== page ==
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Envisioning the Future of Care
EDI students collaborate with coaches from Procter & Gamble

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During Intersect CPG: Transformative Product and Business Model Innovation, a multidisciplinary course offered by the Segal Design Institute, EDI students learn how to design for users in the real world, with all its complexity and unpredictability.

Students in the Intersect course divide into teams and each team tackles a product innovation challenge issued by a Procter & Gamble (P&G) coach. Meanwhile, two instructors — Helen von den Steinen and Craig Sampson — guide the students through design thinking methods in the classroom.

This spring, student teams worked with P&G coaches on five diverse projects representing different aspects of care across the life stages from birth to old age. 

"This is a much richer and lasting learning experience than hearing about a load of 'perfect' case studies," said von den Steinen, a Principal Scientist for research and design at Procter & Gamble. "Students learn that innovation is not linear and can be messy."

Procter & Gamble brands

Development Process

Students in the course utilize common tools of design thinking, such as rapid prototyping and user panels. For example, one team made thirteen different prototypes while another team interviewed over 200 individuals.

"Design thinking methods require a deep understanding of your users," said Sampson. "The first week of class students went into real consumer’s homes to learn about their lives, and we had two more research days during which students shared their emerging concepts with consumers to get feedback."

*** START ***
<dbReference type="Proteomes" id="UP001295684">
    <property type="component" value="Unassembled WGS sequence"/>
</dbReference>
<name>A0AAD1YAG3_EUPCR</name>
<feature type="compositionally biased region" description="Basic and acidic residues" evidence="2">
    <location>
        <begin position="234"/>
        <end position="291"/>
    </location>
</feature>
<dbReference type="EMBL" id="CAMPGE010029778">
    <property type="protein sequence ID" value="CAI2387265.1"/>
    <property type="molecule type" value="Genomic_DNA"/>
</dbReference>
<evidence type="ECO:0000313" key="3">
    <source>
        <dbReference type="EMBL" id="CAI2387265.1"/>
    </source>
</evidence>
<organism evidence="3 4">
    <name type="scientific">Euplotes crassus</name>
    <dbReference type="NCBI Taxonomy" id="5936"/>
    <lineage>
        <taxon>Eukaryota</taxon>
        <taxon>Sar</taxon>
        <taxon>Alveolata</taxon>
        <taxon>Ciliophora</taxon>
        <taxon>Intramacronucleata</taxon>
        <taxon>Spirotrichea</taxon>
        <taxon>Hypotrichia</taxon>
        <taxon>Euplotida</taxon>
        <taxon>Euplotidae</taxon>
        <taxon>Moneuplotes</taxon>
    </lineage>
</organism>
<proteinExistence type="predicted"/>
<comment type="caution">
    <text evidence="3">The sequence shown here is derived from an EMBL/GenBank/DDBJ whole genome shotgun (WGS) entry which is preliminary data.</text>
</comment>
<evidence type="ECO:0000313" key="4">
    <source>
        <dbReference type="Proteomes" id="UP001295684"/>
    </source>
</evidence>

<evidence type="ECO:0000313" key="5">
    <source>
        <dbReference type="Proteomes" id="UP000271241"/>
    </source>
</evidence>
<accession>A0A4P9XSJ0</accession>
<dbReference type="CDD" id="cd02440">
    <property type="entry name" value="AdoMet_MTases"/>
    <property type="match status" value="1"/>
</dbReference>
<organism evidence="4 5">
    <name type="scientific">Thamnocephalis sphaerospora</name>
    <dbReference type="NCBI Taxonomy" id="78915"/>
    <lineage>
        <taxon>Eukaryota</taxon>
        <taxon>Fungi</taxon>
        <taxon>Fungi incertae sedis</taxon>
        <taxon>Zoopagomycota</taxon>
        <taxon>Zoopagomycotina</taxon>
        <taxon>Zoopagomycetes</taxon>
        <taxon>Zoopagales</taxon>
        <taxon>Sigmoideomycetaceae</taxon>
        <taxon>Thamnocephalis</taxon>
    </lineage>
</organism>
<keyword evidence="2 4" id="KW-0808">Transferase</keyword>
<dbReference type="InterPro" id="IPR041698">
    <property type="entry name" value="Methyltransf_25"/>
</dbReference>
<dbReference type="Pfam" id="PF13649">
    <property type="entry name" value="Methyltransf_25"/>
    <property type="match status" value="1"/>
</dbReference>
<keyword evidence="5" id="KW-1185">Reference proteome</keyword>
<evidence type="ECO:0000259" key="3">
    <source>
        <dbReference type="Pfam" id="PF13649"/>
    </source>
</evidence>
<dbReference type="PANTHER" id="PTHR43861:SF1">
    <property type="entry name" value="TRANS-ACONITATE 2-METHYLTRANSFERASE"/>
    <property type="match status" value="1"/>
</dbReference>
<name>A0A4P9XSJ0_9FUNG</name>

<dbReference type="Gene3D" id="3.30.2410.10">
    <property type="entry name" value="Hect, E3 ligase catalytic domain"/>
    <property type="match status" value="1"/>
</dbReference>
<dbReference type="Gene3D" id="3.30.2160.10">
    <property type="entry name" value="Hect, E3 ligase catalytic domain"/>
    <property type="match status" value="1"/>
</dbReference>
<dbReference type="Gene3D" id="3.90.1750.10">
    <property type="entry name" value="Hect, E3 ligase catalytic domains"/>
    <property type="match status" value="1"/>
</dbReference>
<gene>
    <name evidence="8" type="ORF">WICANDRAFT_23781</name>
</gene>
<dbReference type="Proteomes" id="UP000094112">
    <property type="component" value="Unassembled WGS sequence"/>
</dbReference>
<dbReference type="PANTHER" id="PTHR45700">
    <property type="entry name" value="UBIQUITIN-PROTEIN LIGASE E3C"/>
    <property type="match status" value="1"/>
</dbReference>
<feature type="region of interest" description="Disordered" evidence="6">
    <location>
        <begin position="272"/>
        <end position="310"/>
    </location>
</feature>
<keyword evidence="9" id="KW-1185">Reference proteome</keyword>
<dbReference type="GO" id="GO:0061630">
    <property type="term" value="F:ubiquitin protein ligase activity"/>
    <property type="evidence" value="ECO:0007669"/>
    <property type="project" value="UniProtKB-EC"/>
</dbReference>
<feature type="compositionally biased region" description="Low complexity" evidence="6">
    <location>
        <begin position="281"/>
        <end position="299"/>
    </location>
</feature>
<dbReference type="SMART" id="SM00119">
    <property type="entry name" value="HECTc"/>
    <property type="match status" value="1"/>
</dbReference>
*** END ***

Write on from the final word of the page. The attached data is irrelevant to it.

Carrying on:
Von den Steinen was especially impressed by the empathy that students developed for users throughout the course, "especially for the more sensitive topics like menstruation and aging," she said.

Current Status

Due to a confidentiality agreement with Procter & Gamble, it is not possible to share the solutions created by the students in Intersect CPG.

Sally Park, EDI '17, applied what she had learned during a Human-Centered Design Studio to the coursework, including how to conduct in-home interviews, create prototypes, and identify user tensions. Park further leveraged and refined those skills in Intersect, "[but] for this quarter, I was able to get exposed to viability and business model aspects of prototypes," she said.

At the conclusion of the course, each team presented their prototypes and business models to Procter & Gamble employees at The Garage on Northwestern’s Evanston campus.

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